We find ourselves in a world that is
surrounded by noise, from our phones, our televisions, our mouths.
Noise is primarily something that can easily define our lives, and
so what do we make of the absence of it, silence, especially in the
context of our Christian faith? Diarmaid MacCulloch tries to bring
us, if not an answer, at least a ton to chew on, with Silence: A Christian
Coming to you from the maker of Christianity: The First Three Thousand
Years, (my church history textbook) I was
expecting something slightly more academically inclined, and
heavily steeped in a perhaps slightly drawn out explanation of the
theology of apophatic prayer. I couldn't have been more pleasantly
surprised to find the contrary.
MacCulloch's book is indeed on the practice
of silence, yes, but not necessarily limited at all to musings on
pious Egyptian anchorites dwelling in caves 800 years ago. His is a
book that is on every type of silence, and how silence, from
silence as a form of prayer, to silence as a form of inaction, have
helped to shape the reality of our church, for better or for
MacCulloch starts out delving through the
Tanakh, where silence in many cases was more an absence of praise,
in the world of a God who, even when speaking in a still, small,
voice, still speaks. From there he moves on to the New Testament,
of a Jesus who ends the silence of waiting for a messiah, those one
who embraces the power of silence during his retreats into the
wilderness, and those moments in the garden of
MacCulloch also dwells for a moment on
silence in the early monastic tradition. From of course the first
anchorites, who used silence as a kind of ascetic martyrdom, to the
Hellenistic attraction to silence. From there he moves onto
Augustine, and the practice of Lectio Divina, through Benedict and
the Carthusians, and of course the great mystics such as St. John
of the Cross and Theresa of Avila.
I enjoyed that MacCulloch wasn't also
completely focusing on the developments of Western Christendom. He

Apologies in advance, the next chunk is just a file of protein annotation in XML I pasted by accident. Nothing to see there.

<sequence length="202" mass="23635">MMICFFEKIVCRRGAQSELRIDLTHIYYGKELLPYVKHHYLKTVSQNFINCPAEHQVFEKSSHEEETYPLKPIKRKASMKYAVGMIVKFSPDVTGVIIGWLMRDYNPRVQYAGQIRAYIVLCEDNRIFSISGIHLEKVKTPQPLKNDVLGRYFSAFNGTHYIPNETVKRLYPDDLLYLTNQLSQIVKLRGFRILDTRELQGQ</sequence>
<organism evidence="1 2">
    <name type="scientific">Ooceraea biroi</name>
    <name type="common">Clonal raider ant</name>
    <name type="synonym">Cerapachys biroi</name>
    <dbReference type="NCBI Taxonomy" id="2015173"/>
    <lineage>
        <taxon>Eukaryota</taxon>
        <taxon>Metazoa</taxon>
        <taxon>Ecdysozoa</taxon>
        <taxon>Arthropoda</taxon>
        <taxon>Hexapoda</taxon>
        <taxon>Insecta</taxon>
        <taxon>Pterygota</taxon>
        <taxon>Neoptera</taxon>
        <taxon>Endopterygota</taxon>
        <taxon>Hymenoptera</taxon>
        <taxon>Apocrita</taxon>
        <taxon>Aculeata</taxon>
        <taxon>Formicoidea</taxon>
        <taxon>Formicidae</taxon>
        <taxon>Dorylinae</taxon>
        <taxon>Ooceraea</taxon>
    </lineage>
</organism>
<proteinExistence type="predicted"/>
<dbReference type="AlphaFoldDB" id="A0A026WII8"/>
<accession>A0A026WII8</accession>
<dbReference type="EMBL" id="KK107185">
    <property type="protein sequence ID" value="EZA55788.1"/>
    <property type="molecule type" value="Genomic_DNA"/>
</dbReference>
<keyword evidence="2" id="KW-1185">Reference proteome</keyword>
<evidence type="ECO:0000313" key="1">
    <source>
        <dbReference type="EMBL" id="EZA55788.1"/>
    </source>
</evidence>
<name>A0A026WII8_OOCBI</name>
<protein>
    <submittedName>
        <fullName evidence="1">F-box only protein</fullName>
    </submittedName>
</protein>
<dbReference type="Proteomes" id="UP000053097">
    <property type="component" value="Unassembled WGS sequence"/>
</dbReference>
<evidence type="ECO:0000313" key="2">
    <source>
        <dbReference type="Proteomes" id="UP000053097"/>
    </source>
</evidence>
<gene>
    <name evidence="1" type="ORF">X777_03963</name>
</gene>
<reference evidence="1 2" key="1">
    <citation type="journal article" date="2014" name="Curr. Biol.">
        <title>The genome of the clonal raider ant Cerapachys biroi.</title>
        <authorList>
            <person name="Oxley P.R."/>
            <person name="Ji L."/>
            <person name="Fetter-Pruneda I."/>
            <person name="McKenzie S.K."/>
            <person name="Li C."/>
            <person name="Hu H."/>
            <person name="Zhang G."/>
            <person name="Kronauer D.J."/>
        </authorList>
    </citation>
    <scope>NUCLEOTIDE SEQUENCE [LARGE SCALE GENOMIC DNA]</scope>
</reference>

regularly looks toward the East, and comments on silence from such
a perspective, from the Gnostics, to the practices of the monks of
Athos, to a silence found in the theology of the iconoclasts. He
continues this jumping back and forth until we hit the reformation.
There is mentioned the Protestant obsession with noise, from a
profusion of preaching to a lack of chanting, and the encouragement
of silence in private devotions in the home.
Something I really enjoyed, was that about
this point in the book, he made seemingly a switch from silence as
theology, to silence as practice. MacCulloch talks of silence as a
fom of survival, from Iberian Jews to recusants on either side of
the reformation. He even mentions the role of silence in the early
followers of the Oxford movement, and how it played out in the
MacCulloch then reaches what I feel to be
the pinnacle of his book, and perhaps the hardest hitting part.
Silence as what can be called, the absence of a prophetic voice,
when one is needed. He touches on the role that silence has played
in the part of women in the church. What it meant when women had to
be silent in church, and then what occurred when the silence was
finally broken. Silence as a practice of shame, such as the silence
of much of the church through the Holocaust, and especially the
deafening silence of the Roman church throughout much of the
clerical child abuse scandals. He then finishes with the role the
silence might play in our current expression of the church, and
where it might lead in the future.
All in all, I really was pleasantly surprised by
this book. MacCulloch writes in an engaging style that keeps the
attention, and manages to hit many salient points about a topic we
really seem to box into something that only occurs during centering
prayer. By engaging silence not only as a theological concept, but
an actual action of inaction, Silence: A
Christian History, leaves you having shattered
your assumptions about it, and having you instead pondering how
silence, prayer and inaction, plays out in your church, your
community, and your life.
"Silence: A Christian
History" is available for purchase on Amazon.com. Click
here to see the page on Amazon.